THE BLOG

The Health Care Troubles

07/19/2009 05:12 am ET | Updated May 25, 2011
  • Mike Lux Co-Founder, Democracy Partners

Having been in the Clinton Health Care War Room, I knew that moments like this would come, times I would describe as "the troubles." Health care is such a massive issue, with so many land mines and pit falls, that the monumental effort to reform it will always run into panic inducing barriers. You just cannot transform 17% of the American economy without goring a lot of people's oxes, and generally ticking off lots of powerful people.

We are officially in that phase. Hospitals, doctors, insurers, powerful Congresspeople and Senators, and all manner of other special interests are screaming bloody murder at one thing or another. Nobody wants to change what matters the most to them, or pay anything more to get health care reform, or have their sacred dollars in the federal budget cut. And the media treats every complaint as an apocalypse, another sure sign that health care reform is doomed.

Well, to steal my favorite line from Desperately Seeking Susan, everyone "should take a Valium like a normal person." What, you thought this would be easy? Based on Clinton experience, this has all been highly predictable kabuki theater:

Step 1: Everyone comes together and professes support of common goals and a commitment to working together and staying at the table. (In the Clinton fight, we launched our health care issue campaign with a media event where about 1500 groups endorsed our goals and outline of our plan. After President Clinton congratulated me on the success of the event, I told him how few of those groups would actually help us when the tough times came.)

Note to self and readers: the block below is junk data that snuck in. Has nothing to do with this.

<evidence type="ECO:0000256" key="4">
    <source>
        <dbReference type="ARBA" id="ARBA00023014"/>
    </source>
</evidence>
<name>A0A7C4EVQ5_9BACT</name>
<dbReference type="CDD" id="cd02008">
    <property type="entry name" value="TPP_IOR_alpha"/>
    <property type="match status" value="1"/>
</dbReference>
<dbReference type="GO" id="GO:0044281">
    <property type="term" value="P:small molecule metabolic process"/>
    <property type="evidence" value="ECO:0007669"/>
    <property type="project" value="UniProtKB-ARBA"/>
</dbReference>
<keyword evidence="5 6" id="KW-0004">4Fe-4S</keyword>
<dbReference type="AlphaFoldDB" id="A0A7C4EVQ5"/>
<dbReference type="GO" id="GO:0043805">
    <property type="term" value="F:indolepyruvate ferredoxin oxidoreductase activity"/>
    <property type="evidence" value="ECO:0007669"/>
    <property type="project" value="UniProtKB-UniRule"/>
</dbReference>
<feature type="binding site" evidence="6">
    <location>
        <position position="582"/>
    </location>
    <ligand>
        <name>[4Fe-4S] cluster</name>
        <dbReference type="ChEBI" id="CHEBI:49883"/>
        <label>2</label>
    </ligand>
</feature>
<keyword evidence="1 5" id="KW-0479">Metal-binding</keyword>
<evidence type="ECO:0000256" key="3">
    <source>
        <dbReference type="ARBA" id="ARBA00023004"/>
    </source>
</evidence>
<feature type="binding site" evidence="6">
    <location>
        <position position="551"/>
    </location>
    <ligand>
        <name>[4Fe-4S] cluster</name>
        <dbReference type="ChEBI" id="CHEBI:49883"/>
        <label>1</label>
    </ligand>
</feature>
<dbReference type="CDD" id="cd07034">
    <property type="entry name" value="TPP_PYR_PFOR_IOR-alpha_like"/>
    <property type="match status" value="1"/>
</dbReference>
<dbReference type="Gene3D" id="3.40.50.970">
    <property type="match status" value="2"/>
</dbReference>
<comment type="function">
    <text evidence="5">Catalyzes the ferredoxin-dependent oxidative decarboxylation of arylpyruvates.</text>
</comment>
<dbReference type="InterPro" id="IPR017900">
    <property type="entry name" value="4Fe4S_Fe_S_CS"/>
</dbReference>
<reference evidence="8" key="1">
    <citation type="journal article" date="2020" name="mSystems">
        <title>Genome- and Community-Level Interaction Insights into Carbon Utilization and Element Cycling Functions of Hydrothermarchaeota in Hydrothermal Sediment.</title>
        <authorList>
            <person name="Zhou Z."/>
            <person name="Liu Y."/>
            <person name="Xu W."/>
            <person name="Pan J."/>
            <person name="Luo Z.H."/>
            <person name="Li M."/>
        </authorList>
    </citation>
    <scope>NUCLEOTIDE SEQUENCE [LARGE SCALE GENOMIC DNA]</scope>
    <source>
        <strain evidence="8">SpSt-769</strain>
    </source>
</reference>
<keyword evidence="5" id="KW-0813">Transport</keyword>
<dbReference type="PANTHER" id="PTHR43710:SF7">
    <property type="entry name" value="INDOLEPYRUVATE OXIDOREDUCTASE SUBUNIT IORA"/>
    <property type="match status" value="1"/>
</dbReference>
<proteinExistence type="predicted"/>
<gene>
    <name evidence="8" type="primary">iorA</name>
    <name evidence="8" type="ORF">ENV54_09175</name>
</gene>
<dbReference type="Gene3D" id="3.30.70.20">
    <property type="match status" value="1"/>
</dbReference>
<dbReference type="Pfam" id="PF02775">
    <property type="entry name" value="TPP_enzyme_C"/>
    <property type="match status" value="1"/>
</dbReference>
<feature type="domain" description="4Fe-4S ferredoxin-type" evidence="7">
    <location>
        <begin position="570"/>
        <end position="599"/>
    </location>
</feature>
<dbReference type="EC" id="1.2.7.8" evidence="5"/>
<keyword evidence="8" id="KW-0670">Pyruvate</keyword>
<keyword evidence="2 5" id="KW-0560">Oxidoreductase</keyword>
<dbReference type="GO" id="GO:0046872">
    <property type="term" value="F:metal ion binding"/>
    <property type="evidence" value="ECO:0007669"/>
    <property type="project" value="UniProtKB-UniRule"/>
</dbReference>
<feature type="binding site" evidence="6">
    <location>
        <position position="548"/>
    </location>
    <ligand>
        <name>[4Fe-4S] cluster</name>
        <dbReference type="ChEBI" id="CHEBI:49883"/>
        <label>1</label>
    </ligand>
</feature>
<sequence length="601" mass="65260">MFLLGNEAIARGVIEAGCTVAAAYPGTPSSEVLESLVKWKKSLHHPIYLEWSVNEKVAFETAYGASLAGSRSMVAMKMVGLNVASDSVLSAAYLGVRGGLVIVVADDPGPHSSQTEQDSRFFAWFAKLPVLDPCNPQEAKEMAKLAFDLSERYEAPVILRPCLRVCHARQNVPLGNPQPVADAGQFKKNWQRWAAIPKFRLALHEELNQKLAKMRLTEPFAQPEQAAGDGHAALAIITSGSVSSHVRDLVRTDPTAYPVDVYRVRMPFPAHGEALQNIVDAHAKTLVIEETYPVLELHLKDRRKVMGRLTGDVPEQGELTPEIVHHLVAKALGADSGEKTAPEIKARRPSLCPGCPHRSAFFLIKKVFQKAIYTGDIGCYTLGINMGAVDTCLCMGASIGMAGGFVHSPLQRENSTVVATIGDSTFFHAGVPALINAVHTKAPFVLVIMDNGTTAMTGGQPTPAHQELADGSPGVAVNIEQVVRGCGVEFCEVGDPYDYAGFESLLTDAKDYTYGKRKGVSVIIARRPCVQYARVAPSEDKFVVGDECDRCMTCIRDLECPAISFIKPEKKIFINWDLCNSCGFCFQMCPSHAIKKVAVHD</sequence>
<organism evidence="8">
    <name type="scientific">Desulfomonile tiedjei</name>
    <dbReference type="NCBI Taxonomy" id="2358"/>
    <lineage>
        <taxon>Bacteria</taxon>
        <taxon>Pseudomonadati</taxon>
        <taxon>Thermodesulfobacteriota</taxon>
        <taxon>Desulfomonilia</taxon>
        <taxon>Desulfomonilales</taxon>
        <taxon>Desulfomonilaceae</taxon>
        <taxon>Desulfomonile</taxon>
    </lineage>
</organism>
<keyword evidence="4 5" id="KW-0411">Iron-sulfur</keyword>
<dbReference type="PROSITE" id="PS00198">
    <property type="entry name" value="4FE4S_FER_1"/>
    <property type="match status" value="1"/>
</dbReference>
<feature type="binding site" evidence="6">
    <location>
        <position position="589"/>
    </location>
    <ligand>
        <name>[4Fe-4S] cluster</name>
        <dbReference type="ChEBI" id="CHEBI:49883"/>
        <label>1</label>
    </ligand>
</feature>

Step 2: Proposals and compromises get floated, some push back happens, but the special interests mostly hold their fire because they want to stay at the table.

Step 3: CBO announces that health care reform is going to cost money. Everybody panics, because this had apparently not occurred to them before.

Step 4: The policy teams start firming up decisions, and the cries of anguish and outrage begin.

All of this happened in the Clinton health care fight, and all of it was completely predictable. But there are a lot of differences between this time and that time, including the fact that we are doing this in the 17 months from the next election rather than in the summer and fall of an election year; the fact that Obama has a 67% approval rating instead of Clinton's 40ish% at the time of the 1994 fight; the fact that the head of the Senate Finance Committee is totally engaged and determined to get something passed as opposed to irritated and disinterested as Moynihan was; and most importantly of all, the fact that we only need 50 votes in the Senate this time rather than 60.

I think it's really important in all this to keep some perspective. There are five committee fights and two floor fights before this is all said and done. With President Obama making this his top priority, they are going to be able to negotiate a lot of things out and roll over the road blocks that remain. No single issue complaint, no single special interest has the power to single-handedly stop this thing. The interest groups today who are screaming NIMBY ("health care reform is great, but not in my backyard") will have their 15 minutes of fame in the process, but they can't stop health care reform unless the Democrats themselves lose their nerve. So to my friends on Capitol Hill and in the media: just chill baby, we're in the period of "The Troubles," but we will come through it if everyone keeps their head together and hangs tough.